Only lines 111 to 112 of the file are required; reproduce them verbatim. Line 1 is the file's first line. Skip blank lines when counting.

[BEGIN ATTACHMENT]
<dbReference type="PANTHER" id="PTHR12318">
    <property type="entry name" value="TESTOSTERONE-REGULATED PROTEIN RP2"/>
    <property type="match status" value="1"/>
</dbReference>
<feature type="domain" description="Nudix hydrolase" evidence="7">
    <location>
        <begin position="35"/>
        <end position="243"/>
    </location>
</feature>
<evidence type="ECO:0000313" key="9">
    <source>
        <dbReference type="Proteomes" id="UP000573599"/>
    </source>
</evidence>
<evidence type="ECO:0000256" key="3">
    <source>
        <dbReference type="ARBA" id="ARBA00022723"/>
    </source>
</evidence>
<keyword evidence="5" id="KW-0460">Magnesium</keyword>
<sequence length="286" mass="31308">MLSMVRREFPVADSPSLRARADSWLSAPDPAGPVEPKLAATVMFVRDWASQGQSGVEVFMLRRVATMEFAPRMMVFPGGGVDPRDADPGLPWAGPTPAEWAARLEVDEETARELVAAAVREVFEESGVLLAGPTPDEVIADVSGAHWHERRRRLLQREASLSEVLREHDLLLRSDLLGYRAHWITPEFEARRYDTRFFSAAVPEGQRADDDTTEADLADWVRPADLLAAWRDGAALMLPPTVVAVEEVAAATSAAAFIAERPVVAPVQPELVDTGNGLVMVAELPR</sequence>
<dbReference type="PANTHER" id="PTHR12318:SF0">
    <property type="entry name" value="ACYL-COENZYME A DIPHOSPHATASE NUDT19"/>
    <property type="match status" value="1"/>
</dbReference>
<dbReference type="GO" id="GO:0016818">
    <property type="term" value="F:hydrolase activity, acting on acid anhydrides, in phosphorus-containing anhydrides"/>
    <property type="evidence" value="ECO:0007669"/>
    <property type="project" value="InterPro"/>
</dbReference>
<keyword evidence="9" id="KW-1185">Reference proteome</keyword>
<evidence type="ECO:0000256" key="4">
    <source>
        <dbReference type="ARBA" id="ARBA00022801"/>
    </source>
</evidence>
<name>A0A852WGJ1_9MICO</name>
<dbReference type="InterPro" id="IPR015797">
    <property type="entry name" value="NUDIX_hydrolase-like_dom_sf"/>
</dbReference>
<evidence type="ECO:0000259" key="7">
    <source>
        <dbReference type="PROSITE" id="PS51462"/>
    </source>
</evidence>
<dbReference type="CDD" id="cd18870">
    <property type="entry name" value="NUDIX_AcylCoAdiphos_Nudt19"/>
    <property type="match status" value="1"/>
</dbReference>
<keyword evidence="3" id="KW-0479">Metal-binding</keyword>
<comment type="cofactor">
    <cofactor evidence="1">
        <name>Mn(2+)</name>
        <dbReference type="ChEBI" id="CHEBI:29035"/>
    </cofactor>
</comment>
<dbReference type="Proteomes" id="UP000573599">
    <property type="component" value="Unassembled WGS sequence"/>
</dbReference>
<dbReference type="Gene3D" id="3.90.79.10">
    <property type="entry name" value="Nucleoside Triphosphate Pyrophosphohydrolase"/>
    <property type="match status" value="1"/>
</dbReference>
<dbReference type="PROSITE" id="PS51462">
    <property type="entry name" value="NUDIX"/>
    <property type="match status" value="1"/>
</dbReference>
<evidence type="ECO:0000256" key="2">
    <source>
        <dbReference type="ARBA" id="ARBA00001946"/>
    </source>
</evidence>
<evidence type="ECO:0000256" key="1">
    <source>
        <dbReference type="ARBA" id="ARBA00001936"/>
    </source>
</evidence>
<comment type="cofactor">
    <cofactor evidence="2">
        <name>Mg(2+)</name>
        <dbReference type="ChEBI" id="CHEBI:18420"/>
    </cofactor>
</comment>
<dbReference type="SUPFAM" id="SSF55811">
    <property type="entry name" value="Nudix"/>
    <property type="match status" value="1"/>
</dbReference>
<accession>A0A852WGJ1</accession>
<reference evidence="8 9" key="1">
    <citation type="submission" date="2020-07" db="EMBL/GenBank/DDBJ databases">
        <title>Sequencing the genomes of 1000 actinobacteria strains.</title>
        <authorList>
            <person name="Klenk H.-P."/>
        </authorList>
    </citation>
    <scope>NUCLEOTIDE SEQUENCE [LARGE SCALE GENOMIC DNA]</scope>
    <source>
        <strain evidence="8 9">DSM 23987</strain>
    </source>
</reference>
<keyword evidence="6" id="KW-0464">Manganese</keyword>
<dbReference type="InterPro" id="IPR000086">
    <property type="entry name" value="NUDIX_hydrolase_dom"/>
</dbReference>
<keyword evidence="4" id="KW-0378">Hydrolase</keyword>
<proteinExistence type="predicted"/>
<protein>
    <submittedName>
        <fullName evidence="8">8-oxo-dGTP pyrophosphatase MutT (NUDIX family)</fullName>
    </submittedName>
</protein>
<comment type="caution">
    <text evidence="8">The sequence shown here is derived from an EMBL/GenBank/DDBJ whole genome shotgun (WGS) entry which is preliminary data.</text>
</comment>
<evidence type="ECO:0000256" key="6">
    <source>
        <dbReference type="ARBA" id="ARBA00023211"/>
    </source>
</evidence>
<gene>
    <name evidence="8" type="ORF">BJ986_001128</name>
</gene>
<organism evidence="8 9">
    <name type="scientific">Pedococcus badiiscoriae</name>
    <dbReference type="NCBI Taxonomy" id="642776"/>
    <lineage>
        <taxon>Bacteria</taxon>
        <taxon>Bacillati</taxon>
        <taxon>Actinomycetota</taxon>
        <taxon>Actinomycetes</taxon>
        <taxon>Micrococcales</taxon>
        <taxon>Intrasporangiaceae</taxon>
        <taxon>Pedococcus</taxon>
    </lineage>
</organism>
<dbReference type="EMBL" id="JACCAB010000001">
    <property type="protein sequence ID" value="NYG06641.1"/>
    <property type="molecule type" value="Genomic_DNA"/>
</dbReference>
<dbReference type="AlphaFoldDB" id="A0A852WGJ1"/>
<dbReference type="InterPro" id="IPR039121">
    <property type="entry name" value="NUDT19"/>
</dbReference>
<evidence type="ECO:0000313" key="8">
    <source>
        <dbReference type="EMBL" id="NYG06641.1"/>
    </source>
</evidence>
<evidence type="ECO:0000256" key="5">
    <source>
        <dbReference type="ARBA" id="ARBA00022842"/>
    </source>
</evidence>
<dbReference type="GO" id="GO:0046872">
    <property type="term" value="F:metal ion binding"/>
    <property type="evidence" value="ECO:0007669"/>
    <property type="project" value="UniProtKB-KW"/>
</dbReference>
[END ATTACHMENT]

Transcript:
    </submittedName>
</protein>